Opinion

The Tiger Next Door

There are norms and basic guidelines regarding responsible pet ownership and the relationship with our “companion animals” in today’s society. But what happens when the choice of that companion animal itself becomes a public safety issue?

It is estimated that there are more captive tigers kept in the United States than there are roaming free worldwide. The extent of this “big cat” animal welfare and public safety challenge is unprecedented. Unfortunately, we don’t know the precise numbers of big cats — lions, tigers, leopards, cougars and others — in private hands in the United States, because of woefully inadequate federal regulation.

Many of these big cats are kept as private pets, often in inhumane conditions, by individuals who do not have the resources or training to care for these deadly animals. From backyard exotic pet collections to cub handling and photo-op displays, the extent of private ownership of big cats in the country is alarming in magnitude, strikingly unregulated and virtually unrecognized by the general public.

The U.S. House of Representatives is taking a critical step forward in addressing this astonishing situation this week by holding a hearing on legislation known as The Big Cat Public Safety Act (H.R. 1380). This commonsense, bipartisan legislation would restrict private ownership of big cats and bring an end to the trade in “pet” tigers, lions, and other big cats.

Dangerous incidents, including maulings, escapes, and deaths of both people and animals across the U.S., H.R. 1380 addresses the glaring public safety risks associated with private ownership of big cats. Responding to such emergencies is incredibly resource-intensive and puts tremendous strain on local resources and law enforcement officers. Thus, in addition to support from first responders, the National Sheriffs’ Association, animal control officers, qualified sanctuaries, accredited zoos and aquariums, medical professionals and conservation advocates, the proposed restrictions have the overwhelming support of the American public.

Nothing more effectively illustrates the safety threat posed to communities by private ownership of big cats than the shocking events that took place in Zanesville, Ohio, a few years ago. Dubbed the “Zanesville Massacre,” dozens of exotic animals were released into the community, and most had to be killed by law enforcement and emergency responders.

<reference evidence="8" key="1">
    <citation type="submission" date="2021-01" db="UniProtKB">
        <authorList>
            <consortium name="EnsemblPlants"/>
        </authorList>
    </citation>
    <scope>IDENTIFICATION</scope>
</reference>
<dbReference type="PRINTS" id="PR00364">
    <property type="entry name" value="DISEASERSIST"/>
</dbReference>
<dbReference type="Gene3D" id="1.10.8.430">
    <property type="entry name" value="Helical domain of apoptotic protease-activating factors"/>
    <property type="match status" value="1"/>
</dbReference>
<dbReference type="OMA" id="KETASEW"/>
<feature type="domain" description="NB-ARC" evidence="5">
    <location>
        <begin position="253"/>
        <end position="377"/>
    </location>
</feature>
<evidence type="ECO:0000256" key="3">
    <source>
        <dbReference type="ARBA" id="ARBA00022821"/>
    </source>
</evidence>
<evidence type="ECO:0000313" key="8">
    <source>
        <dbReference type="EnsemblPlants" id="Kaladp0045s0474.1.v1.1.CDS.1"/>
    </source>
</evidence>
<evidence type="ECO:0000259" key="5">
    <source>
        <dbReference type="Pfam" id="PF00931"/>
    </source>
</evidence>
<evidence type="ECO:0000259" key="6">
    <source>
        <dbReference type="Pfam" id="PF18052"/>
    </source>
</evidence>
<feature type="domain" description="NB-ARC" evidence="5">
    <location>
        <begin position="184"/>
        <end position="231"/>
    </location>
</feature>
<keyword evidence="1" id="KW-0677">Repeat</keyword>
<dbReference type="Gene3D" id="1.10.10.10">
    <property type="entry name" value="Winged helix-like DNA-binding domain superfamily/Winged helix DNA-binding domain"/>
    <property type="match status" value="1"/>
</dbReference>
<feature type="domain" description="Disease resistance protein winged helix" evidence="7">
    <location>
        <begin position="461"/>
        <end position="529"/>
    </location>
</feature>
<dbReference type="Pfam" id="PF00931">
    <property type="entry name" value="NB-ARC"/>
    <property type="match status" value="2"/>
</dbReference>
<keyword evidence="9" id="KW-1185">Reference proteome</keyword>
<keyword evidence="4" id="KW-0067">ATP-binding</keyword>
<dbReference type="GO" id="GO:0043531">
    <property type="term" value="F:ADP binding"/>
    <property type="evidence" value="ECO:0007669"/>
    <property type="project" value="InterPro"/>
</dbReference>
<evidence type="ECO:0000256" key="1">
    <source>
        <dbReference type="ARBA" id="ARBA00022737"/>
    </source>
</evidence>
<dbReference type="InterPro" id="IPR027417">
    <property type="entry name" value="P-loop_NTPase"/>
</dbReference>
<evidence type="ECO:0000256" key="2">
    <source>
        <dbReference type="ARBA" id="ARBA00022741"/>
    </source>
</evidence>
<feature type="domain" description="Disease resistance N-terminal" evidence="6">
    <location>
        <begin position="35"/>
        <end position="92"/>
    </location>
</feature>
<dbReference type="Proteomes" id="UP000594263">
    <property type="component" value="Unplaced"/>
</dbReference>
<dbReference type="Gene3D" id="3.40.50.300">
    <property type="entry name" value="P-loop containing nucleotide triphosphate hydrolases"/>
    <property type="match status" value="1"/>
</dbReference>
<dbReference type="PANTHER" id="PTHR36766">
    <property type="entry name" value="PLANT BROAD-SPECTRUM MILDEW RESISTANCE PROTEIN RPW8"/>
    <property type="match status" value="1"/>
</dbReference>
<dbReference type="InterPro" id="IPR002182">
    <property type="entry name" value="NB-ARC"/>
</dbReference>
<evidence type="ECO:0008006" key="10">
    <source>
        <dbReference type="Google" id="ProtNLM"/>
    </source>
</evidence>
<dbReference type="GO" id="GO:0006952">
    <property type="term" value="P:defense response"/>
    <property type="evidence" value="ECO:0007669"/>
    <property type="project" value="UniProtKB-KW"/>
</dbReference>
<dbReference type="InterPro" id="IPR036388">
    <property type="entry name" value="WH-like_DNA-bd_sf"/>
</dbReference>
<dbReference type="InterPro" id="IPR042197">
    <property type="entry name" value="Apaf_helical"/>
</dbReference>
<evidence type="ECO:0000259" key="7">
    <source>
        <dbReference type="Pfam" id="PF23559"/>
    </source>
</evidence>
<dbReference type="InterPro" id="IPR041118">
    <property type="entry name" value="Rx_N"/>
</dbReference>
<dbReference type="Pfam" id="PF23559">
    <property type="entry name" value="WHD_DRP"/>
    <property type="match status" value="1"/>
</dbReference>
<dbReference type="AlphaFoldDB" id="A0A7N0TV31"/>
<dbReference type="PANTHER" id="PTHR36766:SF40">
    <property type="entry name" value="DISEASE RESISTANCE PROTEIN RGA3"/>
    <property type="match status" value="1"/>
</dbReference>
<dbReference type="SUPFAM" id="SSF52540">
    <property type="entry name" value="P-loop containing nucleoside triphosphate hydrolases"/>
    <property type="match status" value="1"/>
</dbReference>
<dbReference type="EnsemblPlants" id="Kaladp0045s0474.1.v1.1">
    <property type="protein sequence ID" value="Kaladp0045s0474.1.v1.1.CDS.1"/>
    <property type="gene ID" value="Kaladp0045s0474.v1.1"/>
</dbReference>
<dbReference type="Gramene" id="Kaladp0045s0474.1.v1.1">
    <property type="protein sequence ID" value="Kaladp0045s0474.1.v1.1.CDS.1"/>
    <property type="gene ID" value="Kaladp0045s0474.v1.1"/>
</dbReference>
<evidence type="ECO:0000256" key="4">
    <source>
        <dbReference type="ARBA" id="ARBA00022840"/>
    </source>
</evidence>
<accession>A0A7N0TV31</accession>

Among the animals released from the backyard enclosures of a private collector were 18 tigers, 17 lions and three mountain lions. The immediate danger to both the community and to those responding at the scene forced law enforcement officers to make the gut-wrenching but necessary decision to shoot the animals before they could harm residents. The stress experienced by first responders and the community as a whole continues even years later.

In addition to protecting communities and first responders, H.R. 1380 would help to address the serious animal welfare challenges associated with the trade in “pet”’ big cats. The vast majority of “pet” big cats are kept in unsafe and inhumane conditions, often in cramped, unsanitary enclosures without proper veterinary care, nutrition, enrichment or opportunity to engage in natural behaviors.

The International Fund for Animal Welfare sees the Big Cat Public Safety Act as a critical step in our efforts to protect big cats around the world, promoting both community and animal wellbeing and creating solutions that have impact. We applaud the U.S. House for considering this important measure to better protecting wild cats nationwide and around the world, while taking steps to improve the security of communities and first responders.  


Beth Allgood is the International Fund for Animal Welfare’s country director for the United States.

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